The development of cell-free vascular grafts has tremendous potential for tissue engineering. However, thrombus formation, less-than-ideal cell infiltration, and a lack of growth potential limit the application of electrospun scaffolds for in situ tissue-engineered vasculature. To overcome these challenges, here we present development of an acellular tissue-engineered vessel based on electrospun poly(L-lactide-co-ɛ-caprolactone) scaffolds. Heparin was conjugated to suppress thrombogenic responses, and substance P (SP) was immobilized to recruit host cells. SP was released in a sustained manner from scaffolds and recruited human bone marrow-derived mesenchymal stem cells. The biocompatibility and biological performance of the grafts were evaluated by in vivo experiments involving subcutaneous scaffold implantation in Sprague-Dawley rats (n = 12) for up to 4 weeks. Histological analysis revealed a higher extent of accumulative host cell infiltration, neotissue formation, collagen deposition, and elastin deposition in scaffolds containing either SP or heparin/SP than in the control groups. We also observed the presence of a large number of laminin-positive blood vessels, von Willebrand factor (vWF(+) ) cells, and alpha smooth muscle actin-positive cells in the explants containing SP and heparin/SP. Additionally, SP and heparin/SP grafts showed the existence of CD90(+) and CD105(+) MSCs and induced a large number of M2 macrophages to infiltrate the graft wall compared with that observed with the control group. Our cell-free grafts could enhance vascular regeneration by endogenous cell recruitment and by mediating macrophage polarization into the M2 phenotype, suggesting that these constructs may be a promising cell-free graft candidate and are worthy of further in vivo evaluation. © 2016 Wiley Periodicals, Inc. J Biomed Mater Res Part A: 104A: 1352-1371, 2016. PMID:26822178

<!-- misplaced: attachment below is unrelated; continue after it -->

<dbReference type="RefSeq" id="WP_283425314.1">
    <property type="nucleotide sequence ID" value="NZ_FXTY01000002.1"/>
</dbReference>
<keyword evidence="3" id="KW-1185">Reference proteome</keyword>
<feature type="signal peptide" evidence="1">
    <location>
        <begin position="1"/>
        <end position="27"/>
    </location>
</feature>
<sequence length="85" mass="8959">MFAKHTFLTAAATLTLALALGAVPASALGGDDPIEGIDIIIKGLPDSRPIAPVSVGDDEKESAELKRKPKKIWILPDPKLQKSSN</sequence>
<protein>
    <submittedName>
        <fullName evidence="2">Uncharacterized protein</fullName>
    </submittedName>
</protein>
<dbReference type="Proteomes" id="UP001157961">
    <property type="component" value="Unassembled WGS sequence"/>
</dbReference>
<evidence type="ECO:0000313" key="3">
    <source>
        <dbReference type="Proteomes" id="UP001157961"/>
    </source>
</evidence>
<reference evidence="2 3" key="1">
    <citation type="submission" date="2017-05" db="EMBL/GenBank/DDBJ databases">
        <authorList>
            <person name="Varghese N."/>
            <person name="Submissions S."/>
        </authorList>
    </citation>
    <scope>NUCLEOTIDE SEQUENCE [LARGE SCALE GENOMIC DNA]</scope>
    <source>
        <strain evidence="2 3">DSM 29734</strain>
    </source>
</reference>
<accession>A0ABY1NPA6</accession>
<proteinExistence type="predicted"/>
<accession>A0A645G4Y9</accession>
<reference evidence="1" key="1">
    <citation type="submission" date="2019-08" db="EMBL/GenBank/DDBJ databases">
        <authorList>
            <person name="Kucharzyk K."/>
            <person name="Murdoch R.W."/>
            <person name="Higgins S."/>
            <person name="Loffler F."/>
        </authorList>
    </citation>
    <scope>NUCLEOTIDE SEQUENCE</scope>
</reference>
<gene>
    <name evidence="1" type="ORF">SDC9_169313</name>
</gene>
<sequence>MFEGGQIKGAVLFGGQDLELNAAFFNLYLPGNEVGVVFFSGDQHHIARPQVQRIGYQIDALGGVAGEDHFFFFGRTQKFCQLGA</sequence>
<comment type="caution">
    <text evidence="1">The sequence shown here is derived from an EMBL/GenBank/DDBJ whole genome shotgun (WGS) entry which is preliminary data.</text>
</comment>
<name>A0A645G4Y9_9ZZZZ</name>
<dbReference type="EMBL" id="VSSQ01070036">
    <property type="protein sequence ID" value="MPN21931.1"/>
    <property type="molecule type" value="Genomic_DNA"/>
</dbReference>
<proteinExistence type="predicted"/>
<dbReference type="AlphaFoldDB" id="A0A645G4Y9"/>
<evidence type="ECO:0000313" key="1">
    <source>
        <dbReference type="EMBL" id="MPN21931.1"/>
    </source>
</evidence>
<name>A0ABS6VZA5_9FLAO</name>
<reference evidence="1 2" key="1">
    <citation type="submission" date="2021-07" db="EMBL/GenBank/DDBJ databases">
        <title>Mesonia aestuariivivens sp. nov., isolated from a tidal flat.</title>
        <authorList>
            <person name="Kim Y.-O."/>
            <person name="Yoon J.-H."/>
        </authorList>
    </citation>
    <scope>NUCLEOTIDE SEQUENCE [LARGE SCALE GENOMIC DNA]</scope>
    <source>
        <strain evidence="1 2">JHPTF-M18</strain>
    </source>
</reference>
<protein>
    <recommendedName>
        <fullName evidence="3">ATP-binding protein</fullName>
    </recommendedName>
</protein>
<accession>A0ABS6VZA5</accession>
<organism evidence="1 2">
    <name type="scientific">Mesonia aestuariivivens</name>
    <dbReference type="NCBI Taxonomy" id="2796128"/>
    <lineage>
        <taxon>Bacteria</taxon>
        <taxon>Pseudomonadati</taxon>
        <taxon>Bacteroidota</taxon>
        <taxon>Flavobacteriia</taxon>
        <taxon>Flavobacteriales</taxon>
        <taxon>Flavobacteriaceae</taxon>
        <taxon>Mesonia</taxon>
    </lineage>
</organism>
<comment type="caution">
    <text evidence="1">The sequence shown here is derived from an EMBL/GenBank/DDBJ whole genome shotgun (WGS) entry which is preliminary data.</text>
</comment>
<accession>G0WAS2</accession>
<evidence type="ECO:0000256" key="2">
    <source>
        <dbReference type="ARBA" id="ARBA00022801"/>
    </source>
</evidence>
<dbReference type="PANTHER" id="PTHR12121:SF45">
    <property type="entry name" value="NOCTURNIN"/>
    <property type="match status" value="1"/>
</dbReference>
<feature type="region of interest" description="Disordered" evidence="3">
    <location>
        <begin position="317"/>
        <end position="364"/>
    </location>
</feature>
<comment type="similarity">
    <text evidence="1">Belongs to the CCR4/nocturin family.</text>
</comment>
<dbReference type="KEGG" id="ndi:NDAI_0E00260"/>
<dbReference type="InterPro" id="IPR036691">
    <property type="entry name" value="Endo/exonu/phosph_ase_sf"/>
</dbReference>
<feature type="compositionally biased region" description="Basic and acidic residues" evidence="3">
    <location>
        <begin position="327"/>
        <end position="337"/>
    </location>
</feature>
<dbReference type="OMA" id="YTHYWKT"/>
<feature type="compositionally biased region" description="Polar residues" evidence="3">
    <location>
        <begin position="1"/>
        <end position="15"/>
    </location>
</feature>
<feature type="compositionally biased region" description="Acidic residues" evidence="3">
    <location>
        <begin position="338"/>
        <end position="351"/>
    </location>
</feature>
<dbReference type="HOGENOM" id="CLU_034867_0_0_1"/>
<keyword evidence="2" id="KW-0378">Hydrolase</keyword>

8. Phthalate esters affect maturation and function of primate testis tissue ectopically grafted in mice

    PubMed Central

    Rodriguez-Sosa, Jose R; Bondareva, Alla; Tang, Lin; Avelar, Gleide F.; Coyle, Krysta M.; Modelski, Mark; Alpaugh, Whitney; Conley, Alan; Wynne-Edwards, Katherine; França, Luiz R; Meyers, Stuart; Dobrinski, Ina

    2014-01-01

    Di-n-Butyl (DBP) and Di-(2-EthylHexyl) (DEHP) phthalates can leach from daily-use products resulting in environmental exposure. In male rodents, phthalate exposure results in reproductive effects. To evaluate effects on the immature primate testis, testis fragments from 6-month-old rhesus macaques were grafted subcutaneously to immune-deficient mice, which were exposed to 0, 10, or 500 mg/kg of DBP or DEHP for 14 weeks or 28 weeks (DBP only). DBP exposure reduced the expression of key steroidogenic genes, indicating that Leydig cell function was compromised. Exposure to 500 mg/kg impaired tubule formation and germ cell differentiation and reduced numbers of spermatogonia. Exposure to 10 mg/kg did not affect development, but reduced Sertoli cell number and resulted in increased expression of inhibin B. Exposure to DEHP for 14 week also affected steroidogenic genes expression. Therefore, long-term exposure to phthalate esters affected development and function of the primate testis in a time and dosage dependent manner. PMID:25450860

  9. Immunoisolation to prevent tissue graft rejection: Current knowledge and future use.

    PubMed

    David, Anu; Day, James; Shikanov, Ariella

    2016-05-01

    This review focuses on the concept of immunoisolation and how this method has evolved over the last few decades. The concept of immunoisolation came out of the need to protect allogeneic transplant tissue from the host immune system and avoid systemic side effects of immunosuppression. The latter remains a significant hurdle in clinical translation of using tissue transplants for restoring endocrine function in diabetes, growth hormone deficiency, and other conditions. Herein, we review the most significant works studying the use of hydrogels, specifically alginate and poly (ethylene glycol), and membranes for immunoisolation and discuss how this approach can be applied in reproductive biology. PMID:27188513

  10. The influence of stromal cells on the pigmentation of tissue-engineered dermo-epidermal skin grafts.

    PubMed

    Biedermann, Thomas; Böttcher-Haberzeth, Sophie; Klar, Agnieszka S; Widmer, Daniel S; Pontiggia, Luca; Weber, Andreas D; Weber, Daniel M; Schiestl, Clemens; Meuli, Martin; Reichmann, Ernst

    2015-03-01